The Myth of a Universal Islamic State

Jonathan Brown

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The concept of an ideal, universal “Islamic State” has been in existence for a long time. Religious reformers in countries as diverse as Egypt, India and Indonesia have advocated for the establishment of Islamic states during the twentieth century. The acquisition of territory in Iraq and Syria by ISIL, (also known as ISIS or Daesh), in 2015 has brought the issue increasingly to our collective thoughts and to media headlines. This group’s claims are often presented by diverse media outlets and others, including academics, as an established fact in Islam. Such presentations give a monopolistic legitimacy to groups such as ISIL (or ISIS) and lock out traditional religious views and historical realities from the public square.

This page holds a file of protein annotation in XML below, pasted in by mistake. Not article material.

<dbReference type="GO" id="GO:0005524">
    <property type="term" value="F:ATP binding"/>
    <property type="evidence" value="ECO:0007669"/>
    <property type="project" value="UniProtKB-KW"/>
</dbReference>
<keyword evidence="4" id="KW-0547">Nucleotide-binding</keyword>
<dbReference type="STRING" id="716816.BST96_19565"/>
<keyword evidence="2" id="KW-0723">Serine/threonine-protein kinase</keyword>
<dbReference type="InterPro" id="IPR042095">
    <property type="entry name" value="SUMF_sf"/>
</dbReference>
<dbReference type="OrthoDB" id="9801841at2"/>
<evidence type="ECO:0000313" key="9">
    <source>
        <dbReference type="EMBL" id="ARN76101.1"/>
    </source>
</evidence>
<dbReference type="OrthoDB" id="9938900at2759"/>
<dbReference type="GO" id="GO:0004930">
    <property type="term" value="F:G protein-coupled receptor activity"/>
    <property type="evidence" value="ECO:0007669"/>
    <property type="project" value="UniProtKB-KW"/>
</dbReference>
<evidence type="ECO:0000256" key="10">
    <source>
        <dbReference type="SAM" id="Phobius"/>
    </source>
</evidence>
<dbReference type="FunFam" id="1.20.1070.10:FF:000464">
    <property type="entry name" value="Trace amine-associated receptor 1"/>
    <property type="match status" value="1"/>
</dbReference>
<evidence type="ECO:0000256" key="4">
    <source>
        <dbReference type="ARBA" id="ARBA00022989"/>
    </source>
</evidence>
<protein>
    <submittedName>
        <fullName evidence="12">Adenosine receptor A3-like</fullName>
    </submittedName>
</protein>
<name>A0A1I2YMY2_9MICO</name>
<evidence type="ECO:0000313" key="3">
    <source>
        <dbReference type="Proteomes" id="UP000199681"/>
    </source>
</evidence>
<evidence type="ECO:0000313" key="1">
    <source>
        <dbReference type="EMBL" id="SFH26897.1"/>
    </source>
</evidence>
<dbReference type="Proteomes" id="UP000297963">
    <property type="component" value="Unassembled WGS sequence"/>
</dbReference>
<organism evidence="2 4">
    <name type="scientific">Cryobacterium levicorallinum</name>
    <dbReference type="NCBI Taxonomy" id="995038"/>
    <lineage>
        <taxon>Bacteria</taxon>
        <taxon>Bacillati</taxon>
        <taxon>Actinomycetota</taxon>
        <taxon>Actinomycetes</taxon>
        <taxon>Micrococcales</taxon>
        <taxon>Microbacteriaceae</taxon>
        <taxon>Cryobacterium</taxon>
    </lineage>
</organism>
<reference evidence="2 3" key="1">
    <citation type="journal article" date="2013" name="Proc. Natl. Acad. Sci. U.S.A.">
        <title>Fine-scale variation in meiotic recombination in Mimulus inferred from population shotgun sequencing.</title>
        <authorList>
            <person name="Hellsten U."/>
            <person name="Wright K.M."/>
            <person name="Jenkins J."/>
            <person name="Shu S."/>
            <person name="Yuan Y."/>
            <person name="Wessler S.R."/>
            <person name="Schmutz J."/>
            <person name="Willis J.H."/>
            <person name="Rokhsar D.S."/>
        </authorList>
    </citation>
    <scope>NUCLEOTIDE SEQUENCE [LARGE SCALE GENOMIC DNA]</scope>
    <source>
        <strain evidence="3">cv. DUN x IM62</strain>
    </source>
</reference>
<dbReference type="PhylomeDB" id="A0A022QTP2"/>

Dr. Jonathan Brown and Dr. Mohammad Shafi will present their clear analysis of why there is no claim for a universal Islamic State in the Qur’an or the normative practice and tradition of the Prophet. Historically, the Caliphate after the Prophet fell apart soon after Umar, claims of legitimacy by the Umayyads were constantly challenged and the presumed unity was shattered very early. The lived history of the Muslim peoples over the centuries shows that the idea is not practical or feasible.


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